New DHS immigration raid guidelines: focus on employers, not employees
In an effort to crack down on illegal labor, the Department of Homeland Security intends to step up enforcement efforts against employers who knowingly hire such workers.
Under guidelines to be issued Thursday to Immigration and Customs Enforcement field offices, agents will be instructed to take aim at employers and supervisors for prosecution “through the use of carefully planned criminal investigations.”
...[Employers won't like it, but] advocates who have long considered raids at work sites to be symbols of a crackdown that, they say, violates workers’ rights and divides immigrant families while ignoring employer abuses. Raising the bar on what is required to undertake such raids could result in fewer of them...
Among the most significant of the new guidelines is one in which agents are instructed to “obtain indictments, criminal arrest or search warrants, or a commitment from a U.S. attorney’s office to prosecute the targeted employer, before arresting employees for civil immigration violations at a work site.”
The guidelines call on agents to seek civil penalties, including fines and disbarment from federal contracts, in cases where they do not have enough evidence to press criminal charges. And they require that at least 14 days before conducting a raid, the relevant field office notify ICE headquarters with information including a proposed strategy for prosecuting the employer...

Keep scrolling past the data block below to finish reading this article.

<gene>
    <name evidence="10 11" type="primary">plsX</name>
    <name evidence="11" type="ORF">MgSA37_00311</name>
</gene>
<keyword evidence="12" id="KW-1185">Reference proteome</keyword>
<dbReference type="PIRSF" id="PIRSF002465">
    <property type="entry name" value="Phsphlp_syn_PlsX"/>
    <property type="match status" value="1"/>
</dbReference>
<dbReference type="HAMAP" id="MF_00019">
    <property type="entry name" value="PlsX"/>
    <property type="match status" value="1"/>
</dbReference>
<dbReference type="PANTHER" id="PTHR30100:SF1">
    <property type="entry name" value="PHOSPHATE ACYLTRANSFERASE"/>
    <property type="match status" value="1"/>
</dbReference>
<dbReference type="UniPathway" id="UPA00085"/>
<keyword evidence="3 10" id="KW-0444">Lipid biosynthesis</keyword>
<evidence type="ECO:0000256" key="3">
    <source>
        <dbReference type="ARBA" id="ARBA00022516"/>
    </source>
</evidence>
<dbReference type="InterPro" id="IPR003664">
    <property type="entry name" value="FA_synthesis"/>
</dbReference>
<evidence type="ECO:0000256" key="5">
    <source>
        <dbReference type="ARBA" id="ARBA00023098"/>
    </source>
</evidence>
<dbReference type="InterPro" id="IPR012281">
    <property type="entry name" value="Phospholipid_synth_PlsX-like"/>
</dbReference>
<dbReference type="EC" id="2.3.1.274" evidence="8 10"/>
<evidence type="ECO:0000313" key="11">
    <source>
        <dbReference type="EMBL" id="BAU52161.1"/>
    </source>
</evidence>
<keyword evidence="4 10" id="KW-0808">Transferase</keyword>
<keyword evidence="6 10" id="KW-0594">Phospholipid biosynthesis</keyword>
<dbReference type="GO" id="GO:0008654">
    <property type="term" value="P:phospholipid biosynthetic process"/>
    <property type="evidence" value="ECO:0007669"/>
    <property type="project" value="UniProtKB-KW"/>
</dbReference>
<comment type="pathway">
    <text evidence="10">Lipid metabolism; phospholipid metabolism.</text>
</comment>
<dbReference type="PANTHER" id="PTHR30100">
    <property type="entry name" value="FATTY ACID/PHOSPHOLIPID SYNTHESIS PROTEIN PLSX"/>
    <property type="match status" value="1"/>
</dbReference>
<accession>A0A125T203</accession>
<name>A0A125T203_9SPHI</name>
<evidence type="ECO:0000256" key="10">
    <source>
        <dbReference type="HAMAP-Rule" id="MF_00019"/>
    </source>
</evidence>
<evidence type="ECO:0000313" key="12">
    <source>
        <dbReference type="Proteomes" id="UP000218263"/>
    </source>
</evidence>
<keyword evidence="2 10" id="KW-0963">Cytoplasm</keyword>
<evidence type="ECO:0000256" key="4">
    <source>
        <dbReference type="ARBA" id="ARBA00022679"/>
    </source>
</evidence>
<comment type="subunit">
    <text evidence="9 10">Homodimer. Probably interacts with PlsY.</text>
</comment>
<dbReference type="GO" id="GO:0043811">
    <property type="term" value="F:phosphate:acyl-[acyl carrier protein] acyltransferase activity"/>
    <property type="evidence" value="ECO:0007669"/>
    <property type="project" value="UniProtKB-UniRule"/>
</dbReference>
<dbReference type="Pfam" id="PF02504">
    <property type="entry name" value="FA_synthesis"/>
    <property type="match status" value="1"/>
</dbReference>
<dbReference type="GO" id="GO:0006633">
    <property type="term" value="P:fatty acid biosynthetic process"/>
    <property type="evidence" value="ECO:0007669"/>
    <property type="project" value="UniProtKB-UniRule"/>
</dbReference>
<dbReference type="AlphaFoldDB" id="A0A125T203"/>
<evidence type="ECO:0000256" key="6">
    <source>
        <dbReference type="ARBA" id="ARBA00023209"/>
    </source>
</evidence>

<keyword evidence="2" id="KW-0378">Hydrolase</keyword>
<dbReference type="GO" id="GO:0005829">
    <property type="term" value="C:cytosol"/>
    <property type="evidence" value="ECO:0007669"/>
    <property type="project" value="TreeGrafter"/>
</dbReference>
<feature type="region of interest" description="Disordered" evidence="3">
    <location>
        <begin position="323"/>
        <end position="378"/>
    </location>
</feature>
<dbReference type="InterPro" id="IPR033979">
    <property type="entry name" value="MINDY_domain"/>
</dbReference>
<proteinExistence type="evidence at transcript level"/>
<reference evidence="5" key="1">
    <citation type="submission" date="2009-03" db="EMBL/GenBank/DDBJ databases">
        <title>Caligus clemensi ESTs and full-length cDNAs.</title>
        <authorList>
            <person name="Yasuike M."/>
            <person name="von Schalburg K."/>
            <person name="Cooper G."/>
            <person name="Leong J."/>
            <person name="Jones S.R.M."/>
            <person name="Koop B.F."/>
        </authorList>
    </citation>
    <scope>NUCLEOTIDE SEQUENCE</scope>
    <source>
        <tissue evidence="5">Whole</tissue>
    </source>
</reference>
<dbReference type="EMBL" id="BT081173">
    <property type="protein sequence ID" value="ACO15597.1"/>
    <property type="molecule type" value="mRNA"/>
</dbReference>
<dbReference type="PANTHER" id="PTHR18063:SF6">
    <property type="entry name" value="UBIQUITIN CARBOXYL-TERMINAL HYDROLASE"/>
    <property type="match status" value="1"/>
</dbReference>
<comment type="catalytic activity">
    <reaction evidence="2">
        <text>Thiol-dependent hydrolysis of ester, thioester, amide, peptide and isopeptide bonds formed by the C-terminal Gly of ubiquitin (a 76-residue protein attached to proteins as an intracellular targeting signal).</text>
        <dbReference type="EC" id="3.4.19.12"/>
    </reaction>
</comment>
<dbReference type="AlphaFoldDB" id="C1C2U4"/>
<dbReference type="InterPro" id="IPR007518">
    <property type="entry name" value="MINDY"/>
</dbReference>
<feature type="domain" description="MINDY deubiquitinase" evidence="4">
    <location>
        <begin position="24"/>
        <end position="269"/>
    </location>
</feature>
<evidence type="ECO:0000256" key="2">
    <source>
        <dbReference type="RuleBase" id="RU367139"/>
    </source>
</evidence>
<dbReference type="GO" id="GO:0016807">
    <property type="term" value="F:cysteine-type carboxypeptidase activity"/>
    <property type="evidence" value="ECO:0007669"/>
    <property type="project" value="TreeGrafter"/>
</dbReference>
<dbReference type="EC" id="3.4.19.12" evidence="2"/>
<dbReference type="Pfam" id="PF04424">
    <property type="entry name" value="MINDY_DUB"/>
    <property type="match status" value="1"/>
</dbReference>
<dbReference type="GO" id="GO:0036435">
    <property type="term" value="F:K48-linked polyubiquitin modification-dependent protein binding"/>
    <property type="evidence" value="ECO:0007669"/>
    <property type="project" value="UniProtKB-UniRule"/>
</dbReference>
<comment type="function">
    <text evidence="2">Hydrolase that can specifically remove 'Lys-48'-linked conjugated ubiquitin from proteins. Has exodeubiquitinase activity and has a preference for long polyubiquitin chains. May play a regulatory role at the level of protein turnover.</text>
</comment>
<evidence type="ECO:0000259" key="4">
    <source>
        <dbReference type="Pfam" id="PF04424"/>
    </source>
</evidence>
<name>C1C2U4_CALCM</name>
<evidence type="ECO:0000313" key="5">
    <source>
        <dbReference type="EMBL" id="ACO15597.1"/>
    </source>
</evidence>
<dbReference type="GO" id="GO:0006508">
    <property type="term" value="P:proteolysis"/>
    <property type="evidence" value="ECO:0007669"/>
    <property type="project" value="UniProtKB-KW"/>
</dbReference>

More hand-tying regulations at the link. On the one hand, this will result in fewer raids and will send a strong message to potential illegal aliens that they don't have much to worry about from ICE; if they're caught they might even get work permits and be released as Napolitano did in a previous case. On the other hand, a few high-profile prosecutions might spur other employers to abide by our laws. It would also cause them to fight even harder to change our laws to suit them. Yet, those who support amnesty have thankfully already divided themselves for us. And, it could take months or years to build and prosecute these cases against employers.